It was in college, for most of a year. Every night, I'd be snorting the stuff; I couldn't make it through the night without it. I kept telling myself it would be easy to stop, but somehow I never did. Yes, I had a monkey on my back, and its name was Neo-Synephrine.
Okay, it sounds silly, but almost anything can get you hooked, and most of them aren't good for you. In this particular case, I liked to blame my allergist, although that isn't really fair. When I went off my allergy shots early in college, he prescribed Nasalide, then a relatively new anti-allergy medication that you inhaled. The instructions were quite clear that you should take it with a completely clear nose, and suggested using a nasal spray to clear it if necessary. Of course, my nose was never clear (that's why I wanted the allergy medication in the first place), so I got rather into the habit.
It's a little hard to describe how good it feels to have clear sinuses when you live forever without them. After a fairly short while, I found that I couldn't sleep without a clear nose, and given my natural predilection towards insomnia that wasn't good. So it became very easy to just use it every day, and ignore the little warning on the bottle. (Which even then said not to use it for more than seven days in a row.)
This continued for most of a year, until one night Sophomore year, when I took my nightly hit and it stung slightly. I didn't think much of that until the next night, when taking it again felt like I'd sprayed molten lava into my sinuses. That finally got the message through that I was doing myself real damage, and I went cold turkey. It meant a long time of really bad sleep, but it was clear that this situation wasn't tenable.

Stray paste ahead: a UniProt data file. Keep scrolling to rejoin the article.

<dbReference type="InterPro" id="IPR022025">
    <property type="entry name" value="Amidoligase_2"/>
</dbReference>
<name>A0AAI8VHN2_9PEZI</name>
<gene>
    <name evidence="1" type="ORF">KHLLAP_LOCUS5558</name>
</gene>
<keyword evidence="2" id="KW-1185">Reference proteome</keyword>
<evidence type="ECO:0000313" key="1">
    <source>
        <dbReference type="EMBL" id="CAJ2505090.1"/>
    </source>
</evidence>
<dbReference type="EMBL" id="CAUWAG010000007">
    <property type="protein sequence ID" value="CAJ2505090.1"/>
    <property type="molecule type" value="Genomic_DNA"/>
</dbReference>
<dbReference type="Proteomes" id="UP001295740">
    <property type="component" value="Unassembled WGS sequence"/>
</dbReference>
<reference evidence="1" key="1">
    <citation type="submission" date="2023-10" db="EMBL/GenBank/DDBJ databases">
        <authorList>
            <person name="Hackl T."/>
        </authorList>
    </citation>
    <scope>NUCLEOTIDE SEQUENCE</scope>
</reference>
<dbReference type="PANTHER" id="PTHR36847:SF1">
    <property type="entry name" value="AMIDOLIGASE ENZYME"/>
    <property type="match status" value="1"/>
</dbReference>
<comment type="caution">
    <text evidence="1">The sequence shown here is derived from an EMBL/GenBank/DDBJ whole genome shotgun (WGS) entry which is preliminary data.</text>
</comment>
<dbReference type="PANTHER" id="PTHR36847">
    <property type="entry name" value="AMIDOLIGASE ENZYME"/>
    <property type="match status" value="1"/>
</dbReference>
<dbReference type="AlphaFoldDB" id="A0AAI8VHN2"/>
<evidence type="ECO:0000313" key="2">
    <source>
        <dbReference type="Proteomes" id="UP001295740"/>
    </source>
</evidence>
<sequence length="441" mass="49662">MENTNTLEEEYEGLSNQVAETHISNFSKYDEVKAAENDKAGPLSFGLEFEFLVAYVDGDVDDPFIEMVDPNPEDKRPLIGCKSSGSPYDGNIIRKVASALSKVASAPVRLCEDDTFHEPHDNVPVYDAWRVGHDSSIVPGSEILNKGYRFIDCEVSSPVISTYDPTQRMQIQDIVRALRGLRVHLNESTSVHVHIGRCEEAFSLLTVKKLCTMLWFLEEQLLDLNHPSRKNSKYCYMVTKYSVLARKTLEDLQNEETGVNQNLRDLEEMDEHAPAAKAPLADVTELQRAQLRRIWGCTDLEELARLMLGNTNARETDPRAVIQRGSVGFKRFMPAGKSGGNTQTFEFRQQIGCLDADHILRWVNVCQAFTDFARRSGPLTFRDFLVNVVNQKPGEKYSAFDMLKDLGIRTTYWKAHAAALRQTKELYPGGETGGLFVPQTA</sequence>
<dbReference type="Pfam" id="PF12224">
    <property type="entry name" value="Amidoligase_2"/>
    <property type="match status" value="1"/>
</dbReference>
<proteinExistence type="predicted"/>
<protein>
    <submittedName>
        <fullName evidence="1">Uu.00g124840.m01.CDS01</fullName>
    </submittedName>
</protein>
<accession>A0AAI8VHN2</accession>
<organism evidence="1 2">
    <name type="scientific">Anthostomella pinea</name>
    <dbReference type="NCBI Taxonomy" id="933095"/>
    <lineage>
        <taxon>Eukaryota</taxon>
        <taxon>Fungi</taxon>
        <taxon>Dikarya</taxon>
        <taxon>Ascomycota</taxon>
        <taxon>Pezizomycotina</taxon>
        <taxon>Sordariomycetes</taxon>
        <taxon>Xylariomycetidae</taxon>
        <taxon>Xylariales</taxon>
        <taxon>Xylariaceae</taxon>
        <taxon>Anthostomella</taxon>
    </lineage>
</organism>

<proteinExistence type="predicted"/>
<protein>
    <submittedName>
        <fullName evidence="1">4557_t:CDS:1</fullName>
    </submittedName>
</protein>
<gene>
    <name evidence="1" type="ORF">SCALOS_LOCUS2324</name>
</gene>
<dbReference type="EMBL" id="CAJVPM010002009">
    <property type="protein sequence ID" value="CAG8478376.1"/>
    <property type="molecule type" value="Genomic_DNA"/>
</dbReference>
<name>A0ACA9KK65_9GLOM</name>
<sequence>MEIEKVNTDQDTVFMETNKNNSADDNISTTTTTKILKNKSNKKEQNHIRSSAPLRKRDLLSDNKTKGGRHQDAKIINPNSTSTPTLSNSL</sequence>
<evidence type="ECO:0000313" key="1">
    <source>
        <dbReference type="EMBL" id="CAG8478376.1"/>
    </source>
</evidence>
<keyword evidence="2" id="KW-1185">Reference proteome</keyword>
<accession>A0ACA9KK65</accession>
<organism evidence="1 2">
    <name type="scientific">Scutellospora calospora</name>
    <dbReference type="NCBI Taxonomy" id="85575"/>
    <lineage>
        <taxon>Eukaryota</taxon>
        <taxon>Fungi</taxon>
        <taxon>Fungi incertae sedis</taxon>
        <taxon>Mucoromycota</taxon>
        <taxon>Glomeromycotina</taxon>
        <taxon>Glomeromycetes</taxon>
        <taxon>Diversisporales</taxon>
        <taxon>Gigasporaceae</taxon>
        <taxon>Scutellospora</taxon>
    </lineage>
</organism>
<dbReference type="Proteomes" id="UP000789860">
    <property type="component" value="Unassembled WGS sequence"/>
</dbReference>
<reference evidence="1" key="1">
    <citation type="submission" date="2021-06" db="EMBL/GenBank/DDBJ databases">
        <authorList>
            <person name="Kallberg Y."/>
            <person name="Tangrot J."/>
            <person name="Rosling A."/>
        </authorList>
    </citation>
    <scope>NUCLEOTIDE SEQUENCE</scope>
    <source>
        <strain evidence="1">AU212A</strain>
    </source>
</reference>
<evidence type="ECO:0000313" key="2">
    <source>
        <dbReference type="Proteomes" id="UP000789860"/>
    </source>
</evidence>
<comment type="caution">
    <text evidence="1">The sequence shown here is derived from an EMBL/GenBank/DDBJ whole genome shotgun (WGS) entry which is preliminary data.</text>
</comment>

That was about 18 years ago, and I've been on the wagon until yesterday. My current cold is bad enough that I clearly wasn't getting any sleep unless I could clear my nose, and nothing else was working. And without sleep, I'm not going to recover from this one.
The new nasal sprays make the old ones look pretty pitiful by comparison. Within two minutes of the first shot, my sinuses were dry as the Sahara, moreso than they've been in many a year. It actually ached a bit, but the feeling of being able to breathe completely clearly was still pretty intoxicating, and it actually lasted a full 9 hours, long enough to get some real sleep.
And now, I face the slightly intimidating prospect of dropping the stuff again as soon as the worst of the cold has passed. It's nothing like the difficulty of kicking a real drug, of course. But to a true insomniac, there are few things more appealing than a decent night's sleep, and it's always a little depressing to have to throw away my crutches again...